Little Mark Island—about one acre in size—is in Maine’s Casco Bay, near the town of Harpswell. On the island is a 50-foot tall, stone, pyramidal tower that was built in 1827. It’s known as the Little Mark Island Monument. It wasn’t built as a lighthouse—it was originally intended to serve as a day beacon or day marker to aid local navigation. In 1927, a navigational light was added to the top of the tower.
This past May, it was announced that the unique structure would be available at no cost to a new steward, through the National Historic Lighthouse Preservation Act. This fall the select board of the town of Harpswell voted to approve a partnership with the Presumpscot Foundation to submit an application. The Presumpscot Foundation was founded by the entrepeneur and preservationist Ford Reiche, who has restored several historic properties including Halfway Rock Lighthouse in Casco Bay.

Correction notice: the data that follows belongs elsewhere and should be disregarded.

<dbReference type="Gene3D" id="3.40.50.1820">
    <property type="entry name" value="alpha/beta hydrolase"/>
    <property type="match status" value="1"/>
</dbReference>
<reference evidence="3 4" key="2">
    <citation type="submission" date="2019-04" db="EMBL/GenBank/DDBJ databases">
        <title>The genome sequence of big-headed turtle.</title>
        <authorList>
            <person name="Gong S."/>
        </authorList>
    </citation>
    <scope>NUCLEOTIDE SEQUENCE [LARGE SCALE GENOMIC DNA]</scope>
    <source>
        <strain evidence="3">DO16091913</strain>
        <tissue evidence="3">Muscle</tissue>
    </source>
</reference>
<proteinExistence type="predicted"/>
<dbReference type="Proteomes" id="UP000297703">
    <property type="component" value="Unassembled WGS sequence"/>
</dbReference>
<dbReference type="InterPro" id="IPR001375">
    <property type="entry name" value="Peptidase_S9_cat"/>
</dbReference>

Ford Reiche is interviewed in this episode. Bob Trapani Jr., executive director of the American Lighthouse Foundation and an expert on aids to navigation of all kinds, also takes part in the conversation.
Jeremy D’Entremont is the author of more than 20 books and hundreds of articles on lighthouses and maritime history. He is the president and historian for the American Lighthouse Foundation and founder of Friends of Portsmouth Harbor Lighthouses, and he has lectured and narrated cruises throughout the Northeast and in other regions. He is also the producer and host of the U.S. Lighthouse Society podcast, “Light Hearted.” He can be emailed at Jeremy@uslhs.org